On his honor

Scouting award: One good turn earns another for 9-year-old who saved his 14-month-old cousin's life.

Bright Lights

November 06, 1999

HEROES come in all sizes. And ages. Like Daniel Weaverling of Westminster, a 9-year-old Webelos Cub Scout.

Daniel was recently awarded the national Medal of Merit from the Boys Scouts of America for the rescue of his 14-month-old cousin, Benjamin Willoughby, last December at a golf club event.

The toddler had quickly crawled under the rail of an outside deck and was close to tumbling head-first to a paved area 12 feet below. Young Weaverling ran toward Benjamin, dove at the rail, grabbed the boy's ankles and pulled him back up.

The incident happened so quickly that Daniel said he didn't have time to think about what he was doing.

He also doesn't remember too much about that day when lots of children were playing on the deck after a Santa Claus brunch. Adults were trying to keep track of the kids when young Benjamin quickly scrambled away unnoticed, except by Daniel.

Daniel's father hesitated to nominate his son for the Scouting award, feeling that helping others was expected as part of the boy's upbringing. Scouts, after all, are expected to do a good turn daily.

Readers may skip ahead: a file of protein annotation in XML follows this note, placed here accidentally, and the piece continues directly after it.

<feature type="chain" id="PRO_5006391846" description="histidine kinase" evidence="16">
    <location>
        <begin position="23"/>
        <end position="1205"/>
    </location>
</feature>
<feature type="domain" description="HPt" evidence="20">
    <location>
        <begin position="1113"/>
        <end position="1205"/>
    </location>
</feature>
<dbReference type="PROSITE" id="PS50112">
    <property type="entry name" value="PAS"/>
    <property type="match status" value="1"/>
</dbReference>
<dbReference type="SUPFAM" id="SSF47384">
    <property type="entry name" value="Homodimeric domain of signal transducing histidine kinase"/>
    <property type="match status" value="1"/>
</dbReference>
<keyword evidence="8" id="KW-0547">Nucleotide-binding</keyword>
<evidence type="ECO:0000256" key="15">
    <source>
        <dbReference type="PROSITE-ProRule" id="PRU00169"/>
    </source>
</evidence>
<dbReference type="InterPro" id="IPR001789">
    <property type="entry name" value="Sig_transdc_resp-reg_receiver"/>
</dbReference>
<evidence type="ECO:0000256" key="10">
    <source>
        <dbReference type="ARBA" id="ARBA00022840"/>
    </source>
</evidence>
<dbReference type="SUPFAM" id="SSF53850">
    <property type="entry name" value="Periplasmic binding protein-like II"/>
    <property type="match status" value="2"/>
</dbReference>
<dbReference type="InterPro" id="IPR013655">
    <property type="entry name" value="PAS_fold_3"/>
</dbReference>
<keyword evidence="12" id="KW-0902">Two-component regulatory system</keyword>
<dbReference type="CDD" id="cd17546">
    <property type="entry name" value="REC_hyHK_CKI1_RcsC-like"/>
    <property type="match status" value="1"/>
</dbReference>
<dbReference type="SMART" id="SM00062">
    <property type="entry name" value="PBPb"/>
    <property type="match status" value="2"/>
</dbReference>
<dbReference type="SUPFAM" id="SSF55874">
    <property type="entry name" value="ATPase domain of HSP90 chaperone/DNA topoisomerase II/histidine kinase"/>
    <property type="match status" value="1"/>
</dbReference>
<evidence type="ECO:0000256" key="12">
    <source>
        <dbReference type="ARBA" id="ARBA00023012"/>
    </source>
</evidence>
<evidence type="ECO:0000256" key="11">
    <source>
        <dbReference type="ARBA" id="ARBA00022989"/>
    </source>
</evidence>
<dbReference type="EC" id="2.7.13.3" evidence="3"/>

But Benjamin's father and other people persuaded him.

The gold Medal of Merit, and the special knot to wear on his uniform, were presented to Daniel at a Scout Court of Honor a week ago. He also got a flag that had flown over the Capitol and a congressional resolution of appreciation.

At the award ceremony, the impact of the event finally settled on Daniel. "I felt proud of myself," he admitted.

Daniel Weaverling may never again have that chance to save a life. But he was prepared when the emergency arose, and Benjamin Willoughby's family will be forever grateful. That is often the way with unexpected heroes.

Bright Lights spotlights people who make a difference in the quality of life in this area. It appears periodically in this column.

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